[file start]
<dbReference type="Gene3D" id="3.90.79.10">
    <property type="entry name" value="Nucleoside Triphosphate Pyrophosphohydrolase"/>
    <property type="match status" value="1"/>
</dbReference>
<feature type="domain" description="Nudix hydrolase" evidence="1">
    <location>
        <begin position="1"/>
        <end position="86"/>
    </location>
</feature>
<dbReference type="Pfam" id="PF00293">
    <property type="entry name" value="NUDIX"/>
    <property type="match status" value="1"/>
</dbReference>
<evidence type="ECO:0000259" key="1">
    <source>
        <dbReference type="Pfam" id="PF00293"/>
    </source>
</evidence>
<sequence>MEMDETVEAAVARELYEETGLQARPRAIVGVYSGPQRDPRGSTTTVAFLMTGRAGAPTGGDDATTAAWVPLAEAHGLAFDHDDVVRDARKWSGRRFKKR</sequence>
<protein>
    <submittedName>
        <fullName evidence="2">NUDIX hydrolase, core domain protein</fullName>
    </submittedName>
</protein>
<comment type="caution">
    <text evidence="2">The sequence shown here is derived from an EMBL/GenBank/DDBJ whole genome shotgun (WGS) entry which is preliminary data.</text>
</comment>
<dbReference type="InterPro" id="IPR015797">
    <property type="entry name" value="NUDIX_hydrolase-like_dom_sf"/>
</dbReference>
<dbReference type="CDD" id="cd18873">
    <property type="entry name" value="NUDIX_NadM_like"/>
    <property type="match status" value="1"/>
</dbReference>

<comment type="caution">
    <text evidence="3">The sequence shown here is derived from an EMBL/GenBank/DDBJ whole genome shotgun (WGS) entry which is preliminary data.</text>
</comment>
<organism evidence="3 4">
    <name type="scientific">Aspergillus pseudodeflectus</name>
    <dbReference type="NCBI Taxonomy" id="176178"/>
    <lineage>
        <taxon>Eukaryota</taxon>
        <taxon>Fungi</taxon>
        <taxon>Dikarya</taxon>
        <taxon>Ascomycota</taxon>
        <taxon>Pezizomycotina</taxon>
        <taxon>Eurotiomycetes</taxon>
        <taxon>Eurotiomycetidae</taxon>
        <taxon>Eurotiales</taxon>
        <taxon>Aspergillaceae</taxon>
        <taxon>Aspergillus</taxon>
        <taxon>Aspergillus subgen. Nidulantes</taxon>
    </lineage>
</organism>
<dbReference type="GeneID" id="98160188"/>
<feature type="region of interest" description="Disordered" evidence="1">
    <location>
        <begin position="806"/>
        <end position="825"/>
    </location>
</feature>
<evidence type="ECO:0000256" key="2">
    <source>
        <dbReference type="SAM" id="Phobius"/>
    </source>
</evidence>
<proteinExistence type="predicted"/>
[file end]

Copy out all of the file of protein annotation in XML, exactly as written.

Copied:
<dbReference type="Gene3D" id="3.90.79.10">
    <property type="entry name" value="Nucleoside Triphosphate Pyrophosphohydrolase"/>
    <property type="match status" value="1"/>
</dbReference>
<feature type="domain" description="Nudix hydrolase" evidence="1">
    <location>
        <begin position="1"/>
        <end position="86"/>
    </location>
</feature>
<dbReference type="Pfam" id="PF00293">
    <property type="entry name" value="NUDIX"/>
    <property type="match status" value="1"/>
</dbReference>
<evidence type="ECO:0000259" key="1">
    <source>
        <dbReference type="Pfam" id="PF00293"/>
    </source>
</evidence>
<sequence>MEMDETVEAAVARELYEETGLQARPRAIVGVYSGPQRDPRGSTTTVAFLMTGRAGAPTGGDDATTAAWVPLAEAHGLAFDHDDVVRDARKWSGRRFKKR</sequence>
<protein>
    <submittedName>
        <fullName evidence="2">NUDIX hydrolase, core domain protein</fullName>
    </submittedName>
</protein>
<comment type="caution">
    <text evidence="2">The sequence shown here is derived from an EMBL/GenBank/DDBJ whole genome shotgun (WGS) entry which is preliminary data.</text>
</comment>
<dbReference type="InterPro" id="IPR015797">
    <property type="entry name" value="NUDIX_hydrolase-like_dom_sf"/>
</dbReference>
<dbReference type="CDD" id="cd18873">
    <property type="entry name" value="NUDIX_NadM_like"/>
    <property type="match status" value="1"/>
</dbReference>

<comment type="caution">
    <text evidence="3">The sequence shown here is derived from an EMBL/GenBank/DDBJ whole genome shotgun (WGS) entry which is preliminary data.</text>
</comment>
<organism evidence="3 4">
    <name type="scientific">Aspergillus pseudodeflectus</name>
    <dbReference type="NCBI Taxonomy" id="176178"/>
    <lineage>
        <taxon>Eukaryota</taxon>
        <taxon>Fungi</taxon>
        <taxon>Dikarya</taxon>
        <taxon>Ascomycota</taxon>
        <taxon>Pezizomycotina</taxon>
        <taxon>Eurotiomycetes</taxon>
        <taxon>Eurotiomycetidae</taxon>
        <taxon>Eurotiales</taxon>
        <taxon>Aspergillaceae</taxon>
        <taxon>Aspergillus</taxon>
        <taxon>Aspergillus subgen. Nidulantes</taxon>
    </lineage>
</organism>
<dbReference type="GeneID" id="98160188"/>
<feature type="region of interest" description="Disordered" evidence="1">
    <location>
        <begin position="806"/>
        <end position="825"/>
    </location>
</feature>
<evidence type="ECO:0000256" key="2">
    <source>
        <dbReference type="SAM" id="Phobius"/>
    </source>
</evidence>
<proteinExistence type="predicted"/>